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Renewable security linkages

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COMMENTS

21 August 2009 13:25

The Australian Government’s new renewable energy bill mandates that twenty percent of Australian domestic electricity must be drawn from renewable sources by 2020. Whatever environmental benefit, the bill’s passage is a timely event to reconsider the opportunities Australia can derive from linking renewable energy, security and foreign policy, especially in regard to fragile states.

Erecting wind turbines – Province Nord, New Caledonia, 2007.

Provision of reliable energy outside urban centres in many countries is terribly problematic. Even in capitals such as Baghdad, locals can bank on only a few hours of electricity supply per day – worse now than the average of 10-12 hours when I was there in 2006. One can only imagine what it's like in rural areas.

Transmission is one of the main challenges, particularly in the incredibly rugged, remote or archipelagic topographies of places like Papua New Guinea (where only three percent of roads are sealed), Afghanistan (where only ten percent of the population have access to electricity) and Indonesia (with over 221 million people and over 17,000 islands). 

These challenges are compounded where there is little in the way of indigenous energy sources – like virtually all of the Pacific island states. The Cook Islands, for instance, are about ninety percent dependent on imported refined petroleum fuels. (Surfing the Renewable Energy & Energy Efficiency Partnership (REEEP) website is a great way of reinforcing how comparatively vulnerable countries like Australia aren’t in terms of energy security.)

Physical security and legitimacy of local governance also link with energy security in developing states. Where local or tribal leaders are part of energy provision to communities, this provides a reciprocally supporting arrangement. National or state-owned 'macro-grid' solutions for energy provision are already hobbled by the topography, bureaucratic incapacity and lack of investment capital, but can also weaken the social contract between local leaders and the people who look to them.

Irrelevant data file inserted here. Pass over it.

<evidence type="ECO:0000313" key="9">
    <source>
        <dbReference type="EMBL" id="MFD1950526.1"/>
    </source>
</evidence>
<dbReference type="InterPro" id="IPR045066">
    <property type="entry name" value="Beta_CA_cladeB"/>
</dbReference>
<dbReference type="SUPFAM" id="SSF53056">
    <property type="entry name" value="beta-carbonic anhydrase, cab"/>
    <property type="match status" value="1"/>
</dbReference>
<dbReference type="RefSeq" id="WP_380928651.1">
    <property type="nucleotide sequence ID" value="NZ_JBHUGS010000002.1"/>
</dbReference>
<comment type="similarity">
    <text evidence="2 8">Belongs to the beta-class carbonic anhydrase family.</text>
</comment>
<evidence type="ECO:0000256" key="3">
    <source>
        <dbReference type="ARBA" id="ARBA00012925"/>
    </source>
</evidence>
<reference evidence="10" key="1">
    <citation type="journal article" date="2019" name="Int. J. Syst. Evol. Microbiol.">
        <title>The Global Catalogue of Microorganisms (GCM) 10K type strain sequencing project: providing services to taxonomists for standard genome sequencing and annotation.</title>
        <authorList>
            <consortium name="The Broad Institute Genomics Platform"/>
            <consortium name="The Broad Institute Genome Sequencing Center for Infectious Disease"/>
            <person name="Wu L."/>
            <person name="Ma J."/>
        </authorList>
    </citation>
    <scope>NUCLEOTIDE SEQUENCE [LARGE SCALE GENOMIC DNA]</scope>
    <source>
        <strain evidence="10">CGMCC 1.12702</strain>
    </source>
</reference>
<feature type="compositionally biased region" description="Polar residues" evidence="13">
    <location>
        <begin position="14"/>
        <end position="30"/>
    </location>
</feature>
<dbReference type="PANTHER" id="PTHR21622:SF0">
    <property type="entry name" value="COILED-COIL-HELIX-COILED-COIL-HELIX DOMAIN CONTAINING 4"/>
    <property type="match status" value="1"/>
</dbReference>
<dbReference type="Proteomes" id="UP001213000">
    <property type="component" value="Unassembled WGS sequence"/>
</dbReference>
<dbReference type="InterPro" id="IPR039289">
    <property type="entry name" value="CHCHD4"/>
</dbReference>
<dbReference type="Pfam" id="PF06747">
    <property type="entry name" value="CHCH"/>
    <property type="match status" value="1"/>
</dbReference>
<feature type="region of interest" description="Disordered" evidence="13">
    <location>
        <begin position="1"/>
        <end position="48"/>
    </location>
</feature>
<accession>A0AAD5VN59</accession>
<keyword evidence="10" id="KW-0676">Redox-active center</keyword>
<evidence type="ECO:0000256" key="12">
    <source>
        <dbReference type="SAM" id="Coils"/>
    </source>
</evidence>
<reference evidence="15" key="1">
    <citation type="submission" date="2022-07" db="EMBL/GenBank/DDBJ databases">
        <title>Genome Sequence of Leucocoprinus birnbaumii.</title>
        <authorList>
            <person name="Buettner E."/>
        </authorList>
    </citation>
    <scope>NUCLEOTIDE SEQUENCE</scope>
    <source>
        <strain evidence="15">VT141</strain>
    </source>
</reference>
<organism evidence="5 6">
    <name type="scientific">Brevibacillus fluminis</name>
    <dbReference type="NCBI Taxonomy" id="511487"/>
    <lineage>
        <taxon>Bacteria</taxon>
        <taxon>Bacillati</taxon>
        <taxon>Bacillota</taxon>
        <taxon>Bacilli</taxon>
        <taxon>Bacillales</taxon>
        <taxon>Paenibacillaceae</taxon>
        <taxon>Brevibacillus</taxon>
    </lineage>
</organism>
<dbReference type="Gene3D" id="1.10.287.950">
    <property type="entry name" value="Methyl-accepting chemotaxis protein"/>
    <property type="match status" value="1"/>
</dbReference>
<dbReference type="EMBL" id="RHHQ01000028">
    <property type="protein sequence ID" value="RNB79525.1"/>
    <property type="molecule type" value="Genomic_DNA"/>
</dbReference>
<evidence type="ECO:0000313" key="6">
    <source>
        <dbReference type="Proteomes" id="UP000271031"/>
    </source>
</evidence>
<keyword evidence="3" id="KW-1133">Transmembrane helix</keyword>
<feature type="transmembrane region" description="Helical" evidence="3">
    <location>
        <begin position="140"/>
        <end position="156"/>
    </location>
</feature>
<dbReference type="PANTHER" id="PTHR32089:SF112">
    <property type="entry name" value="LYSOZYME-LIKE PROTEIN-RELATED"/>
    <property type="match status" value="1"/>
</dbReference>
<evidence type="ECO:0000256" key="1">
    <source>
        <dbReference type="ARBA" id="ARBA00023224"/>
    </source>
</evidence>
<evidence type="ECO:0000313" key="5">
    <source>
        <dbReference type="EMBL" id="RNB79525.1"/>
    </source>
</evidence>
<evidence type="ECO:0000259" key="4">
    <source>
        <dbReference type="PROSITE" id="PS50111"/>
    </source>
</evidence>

By contrast, locally provided energy can reinforce key local polities and garner buy-in from the populace to guard such 'micro-grid' generators, whether from insurgents or natural effects. Local energy generation systems also provide redundancy and community resilience against catastrophic power failure from larger grids with fewer power sources.

Renewable energy has advantages in such circumstances — it is often small scale, modular and relative simple. Granted, renewables also have drawbacks — difficulty in technology transfer and relatively high unit cost (as noted here) — but these are surmountable through well-targeted policy. Australia’s government — and the industry itself — is as of yesterday in a strong position to reconsider its development assistance strategies towards renewable and sustainable energy.

Such a change of direction has clear advantages, many of which were recommendations from the recent Lowy Institute Pacific Islands and the World Conference:

  • The vulnerability and energy dependency of Pacific states on imported fossil fuels is reduced, enhancing state viability.
  • Multi-sector (ie. government, business and civil society) partnerships are encouraged through support for microcredit initiatives.
  • Positive elements of traditional society and leadership are strengthened.
  • Australian renewable energy industry diversity and depth is increased through research and development, technology investment and supply. 
  • Development partner societies become more resilient, thereby reducing likelihood or need for future direct Australian intervention.

Oh, by the way – the planet might just benefit as well.

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